The next day Olaf looked up some old friends in Gainesville and I headed across the state for another trip back to St Augustine. I had some unfinished business there and this was the perfect opportunity to collect some information. I had always been told that my maternal grandfather was the Sheriff of St Johns County (St Augustineís area) for the better part of 25 years. Well as it turns out, my memory or the tales I was told were embellished. Grandpa Fischer was only a Deputy Sheriff, but for the better part of twenty five years. Grandpa Fischer was the last deputy to incarcerate anyone into the "Olde Jail" and none of the paperwork was not to be found because the "new owners" failed to see the importance of that and now they only showcase the present Sheriff and some of his accomplishments as well as some of the history of the "Olde Jail". St Augustine has turned out to be, "Tourist Town, U.S.A.". For those of you lucky enough to know the area from years before will do well to keep those thoughts sacred and never return. Youíll find a city you donít know anymore and probably wouldnít appreciate.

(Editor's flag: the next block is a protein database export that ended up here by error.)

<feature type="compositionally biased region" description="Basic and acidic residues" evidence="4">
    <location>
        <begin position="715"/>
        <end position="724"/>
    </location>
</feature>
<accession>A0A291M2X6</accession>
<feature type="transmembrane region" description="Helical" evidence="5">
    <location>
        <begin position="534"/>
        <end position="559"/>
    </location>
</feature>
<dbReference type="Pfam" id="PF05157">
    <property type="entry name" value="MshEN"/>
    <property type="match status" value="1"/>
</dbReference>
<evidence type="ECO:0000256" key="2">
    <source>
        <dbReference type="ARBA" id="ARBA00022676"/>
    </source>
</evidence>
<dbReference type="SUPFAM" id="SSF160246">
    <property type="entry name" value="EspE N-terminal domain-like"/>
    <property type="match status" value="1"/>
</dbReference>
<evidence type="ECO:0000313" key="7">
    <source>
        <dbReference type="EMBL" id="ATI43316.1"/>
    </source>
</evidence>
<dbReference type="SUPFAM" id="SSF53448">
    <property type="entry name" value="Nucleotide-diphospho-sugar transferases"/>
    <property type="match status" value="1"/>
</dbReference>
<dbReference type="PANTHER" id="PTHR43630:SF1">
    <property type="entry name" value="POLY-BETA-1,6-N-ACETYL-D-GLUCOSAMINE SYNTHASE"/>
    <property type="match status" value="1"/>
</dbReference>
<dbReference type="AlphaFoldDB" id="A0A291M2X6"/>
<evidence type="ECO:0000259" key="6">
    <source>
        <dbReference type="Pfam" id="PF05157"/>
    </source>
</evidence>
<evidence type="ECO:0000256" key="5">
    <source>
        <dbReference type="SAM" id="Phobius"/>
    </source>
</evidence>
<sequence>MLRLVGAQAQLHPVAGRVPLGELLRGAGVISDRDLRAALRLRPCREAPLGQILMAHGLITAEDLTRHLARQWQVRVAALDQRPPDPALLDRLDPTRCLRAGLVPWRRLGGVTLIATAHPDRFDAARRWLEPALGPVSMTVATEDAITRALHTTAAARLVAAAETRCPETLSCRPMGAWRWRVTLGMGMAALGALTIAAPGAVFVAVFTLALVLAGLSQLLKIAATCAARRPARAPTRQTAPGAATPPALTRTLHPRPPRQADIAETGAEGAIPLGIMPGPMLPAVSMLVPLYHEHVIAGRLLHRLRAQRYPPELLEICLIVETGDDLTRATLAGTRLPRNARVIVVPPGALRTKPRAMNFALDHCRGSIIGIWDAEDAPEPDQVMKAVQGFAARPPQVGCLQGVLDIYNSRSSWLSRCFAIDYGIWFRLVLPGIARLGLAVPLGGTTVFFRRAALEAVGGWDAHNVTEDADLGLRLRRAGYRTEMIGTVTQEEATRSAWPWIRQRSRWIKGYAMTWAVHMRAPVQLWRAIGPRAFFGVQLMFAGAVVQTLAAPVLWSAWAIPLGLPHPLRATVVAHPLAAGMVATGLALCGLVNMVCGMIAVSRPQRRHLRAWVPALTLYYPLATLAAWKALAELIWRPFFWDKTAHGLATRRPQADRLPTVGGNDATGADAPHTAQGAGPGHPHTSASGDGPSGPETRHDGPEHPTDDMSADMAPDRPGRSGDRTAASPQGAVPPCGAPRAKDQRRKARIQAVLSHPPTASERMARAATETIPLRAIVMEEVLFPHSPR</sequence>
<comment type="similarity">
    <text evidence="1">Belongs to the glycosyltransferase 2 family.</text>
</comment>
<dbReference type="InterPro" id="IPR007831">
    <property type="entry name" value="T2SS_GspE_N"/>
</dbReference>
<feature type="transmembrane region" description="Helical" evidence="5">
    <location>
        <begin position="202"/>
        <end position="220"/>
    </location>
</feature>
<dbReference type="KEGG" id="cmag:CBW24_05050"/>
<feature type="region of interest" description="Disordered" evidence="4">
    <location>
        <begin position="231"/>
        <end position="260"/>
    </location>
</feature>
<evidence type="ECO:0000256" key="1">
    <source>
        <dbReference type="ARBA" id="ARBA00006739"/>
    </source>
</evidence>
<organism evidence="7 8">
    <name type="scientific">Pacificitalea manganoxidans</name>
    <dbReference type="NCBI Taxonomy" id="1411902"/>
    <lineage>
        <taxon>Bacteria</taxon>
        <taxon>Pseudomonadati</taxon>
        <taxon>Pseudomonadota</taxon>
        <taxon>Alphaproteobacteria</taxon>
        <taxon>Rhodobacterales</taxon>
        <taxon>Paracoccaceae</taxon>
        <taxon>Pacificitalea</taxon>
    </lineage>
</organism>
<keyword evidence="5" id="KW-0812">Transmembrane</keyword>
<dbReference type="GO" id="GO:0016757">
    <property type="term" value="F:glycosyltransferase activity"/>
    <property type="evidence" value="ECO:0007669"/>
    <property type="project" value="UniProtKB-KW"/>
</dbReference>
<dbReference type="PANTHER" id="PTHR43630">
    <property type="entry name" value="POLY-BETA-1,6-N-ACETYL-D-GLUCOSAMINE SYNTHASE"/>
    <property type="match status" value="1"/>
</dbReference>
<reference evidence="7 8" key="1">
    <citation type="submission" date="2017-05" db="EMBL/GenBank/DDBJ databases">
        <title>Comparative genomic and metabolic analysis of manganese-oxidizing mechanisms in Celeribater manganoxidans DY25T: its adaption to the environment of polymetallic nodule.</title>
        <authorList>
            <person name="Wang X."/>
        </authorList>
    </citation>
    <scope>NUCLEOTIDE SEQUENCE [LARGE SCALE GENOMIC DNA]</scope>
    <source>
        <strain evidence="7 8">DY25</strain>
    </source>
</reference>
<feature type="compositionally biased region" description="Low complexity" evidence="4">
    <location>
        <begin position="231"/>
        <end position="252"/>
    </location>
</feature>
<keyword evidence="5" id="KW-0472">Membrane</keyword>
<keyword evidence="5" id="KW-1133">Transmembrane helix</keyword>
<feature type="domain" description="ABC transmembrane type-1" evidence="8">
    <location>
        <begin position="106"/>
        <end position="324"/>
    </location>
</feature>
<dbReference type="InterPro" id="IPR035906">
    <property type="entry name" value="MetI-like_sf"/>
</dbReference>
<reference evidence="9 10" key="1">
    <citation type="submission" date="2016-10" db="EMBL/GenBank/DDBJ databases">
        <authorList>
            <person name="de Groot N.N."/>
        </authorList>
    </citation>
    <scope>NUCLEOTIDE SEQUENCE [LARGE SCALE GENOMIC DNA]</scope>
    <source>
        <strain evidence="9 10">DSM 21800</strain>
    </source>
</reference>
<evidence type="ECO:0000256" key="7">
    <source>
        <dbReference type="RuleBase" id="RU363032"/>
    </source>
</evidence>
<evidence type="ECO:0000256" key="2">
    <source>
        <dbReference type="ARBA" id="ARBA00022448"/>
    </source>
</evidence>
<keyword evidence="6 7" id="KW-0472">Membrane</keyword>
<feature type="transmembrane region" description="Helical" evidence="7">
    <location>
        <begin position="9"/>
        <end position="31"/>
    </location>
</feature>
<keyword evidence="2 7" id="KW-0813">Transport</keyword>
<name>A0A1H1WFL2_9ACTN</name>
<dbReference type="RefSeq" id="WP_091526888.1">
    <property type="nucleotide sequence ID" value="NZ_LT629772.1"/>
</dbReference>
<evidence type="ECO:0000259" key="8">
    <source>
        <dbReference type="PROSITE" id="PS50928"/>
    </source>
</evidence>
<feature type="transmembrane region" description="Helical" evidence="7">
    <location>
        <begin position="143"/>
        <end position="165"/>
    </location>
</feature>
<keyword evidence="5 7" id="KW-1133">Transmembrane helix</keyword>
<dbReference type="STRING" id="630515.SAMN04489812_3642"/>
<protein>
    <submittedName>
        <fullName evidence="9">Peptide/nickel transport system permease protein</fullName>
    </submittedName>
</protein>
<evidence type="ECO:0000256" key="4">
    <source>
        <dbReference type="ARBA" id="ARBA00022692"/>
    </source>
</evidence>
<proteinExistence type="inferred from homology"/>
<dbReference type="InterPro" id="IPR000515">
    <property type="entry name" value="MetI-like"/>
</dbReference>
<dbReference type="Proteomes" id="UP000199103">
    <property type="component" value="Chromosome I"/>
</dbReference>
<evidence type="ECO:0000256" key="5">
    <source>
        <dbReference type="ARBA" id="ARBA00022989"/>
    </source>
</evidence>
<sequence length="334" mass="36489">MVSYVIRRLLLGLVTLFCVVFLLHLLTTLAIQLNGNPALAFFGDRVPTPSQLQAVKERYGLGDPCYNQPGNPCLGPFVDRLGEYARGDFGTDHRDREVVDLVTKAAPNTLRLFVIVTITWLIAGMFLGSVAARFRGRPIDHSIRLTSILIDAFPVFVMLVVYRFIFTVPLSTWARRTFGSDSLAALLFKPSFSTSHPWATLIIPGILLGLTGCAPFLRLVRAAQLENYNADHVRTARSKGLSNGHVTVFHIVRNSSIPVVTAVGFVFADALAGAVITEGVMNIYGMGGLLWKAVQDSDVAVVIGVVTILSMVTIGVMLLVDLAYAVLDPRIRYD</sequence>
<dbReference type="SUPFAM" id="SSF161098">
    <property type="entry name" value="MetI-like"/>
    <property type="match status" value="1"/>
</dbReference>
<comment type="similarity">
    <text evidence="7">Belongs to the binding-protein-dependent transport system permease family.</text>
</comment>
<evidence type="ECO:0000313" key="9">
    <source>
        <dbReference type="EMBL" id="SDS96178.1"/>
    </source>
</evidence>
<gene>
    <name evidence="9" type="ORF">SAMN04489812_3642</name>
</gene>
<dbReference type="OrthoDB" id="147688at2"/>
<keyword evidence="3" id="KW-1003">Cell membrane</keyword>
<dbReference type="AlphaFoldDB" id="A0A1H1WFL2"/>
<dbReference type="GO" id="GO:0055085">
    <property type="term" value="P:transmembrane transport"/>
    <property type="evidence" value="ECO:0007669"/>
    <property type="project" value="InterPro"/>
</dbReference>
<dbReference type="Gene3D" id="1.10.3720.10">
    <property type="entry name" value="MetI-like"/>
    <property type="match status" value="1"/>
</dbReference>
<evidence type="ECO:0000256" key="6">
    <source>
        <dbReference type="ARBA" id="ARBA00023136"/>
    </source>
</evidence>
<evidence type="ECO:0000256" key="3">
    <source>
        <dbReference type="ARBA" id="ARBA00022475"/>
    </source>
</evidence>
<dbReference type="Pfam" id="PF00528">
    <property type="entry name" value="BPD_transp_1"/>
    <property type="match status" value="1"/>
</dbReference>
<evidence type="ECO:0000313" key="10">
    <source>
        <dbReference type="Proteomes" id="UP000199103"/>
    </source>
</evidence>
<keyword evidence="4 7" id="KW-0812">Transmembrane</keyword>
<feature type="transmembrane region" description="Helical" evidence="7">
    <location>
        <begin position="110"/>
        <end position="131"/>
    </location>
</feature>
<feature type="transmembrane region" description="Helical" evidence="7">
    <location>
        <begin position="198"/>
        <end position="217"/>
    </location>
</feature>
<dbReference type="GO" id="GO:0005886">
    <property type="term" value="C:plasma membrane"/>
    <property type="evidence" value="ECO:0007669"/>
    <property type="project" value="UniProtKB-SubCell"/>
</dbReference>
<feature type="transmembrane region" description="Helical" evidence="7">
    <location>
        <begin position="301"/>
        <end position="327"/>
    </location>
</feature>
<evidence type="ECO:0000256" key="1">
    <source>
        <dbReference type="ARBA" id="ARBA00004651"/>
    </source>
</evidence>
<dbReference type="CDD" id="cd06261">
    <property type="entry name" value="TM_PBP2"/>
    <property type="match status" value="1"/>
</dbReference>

Saying good-bye to Gainesville was tough for Olaf. Good friends rarely leave each others company without a certain amount of anxiety of when the next "get-together" will be, or how they will fair till then. But we were off to Knoxville and the Honda Hoot.
Running as far and as fast as we could, got us to Sweetwater, Tennessee, forty miles south of Knoxville. Did I mention the rain ?? Yea, it rained again today. To date it has rained every day but two along this trip. We are well experienced and accomplished in riding in the rain. Too well. Olaf broke down and let me eat in one of my favorite "fast food" restaurants, "Long John Silvers". It just so happened that this particular one had to share the building with an A&W Root Beer joint and he ate hot dogs while I gorged myself on fish and chips the way I like them best, "Long John Silvers" style.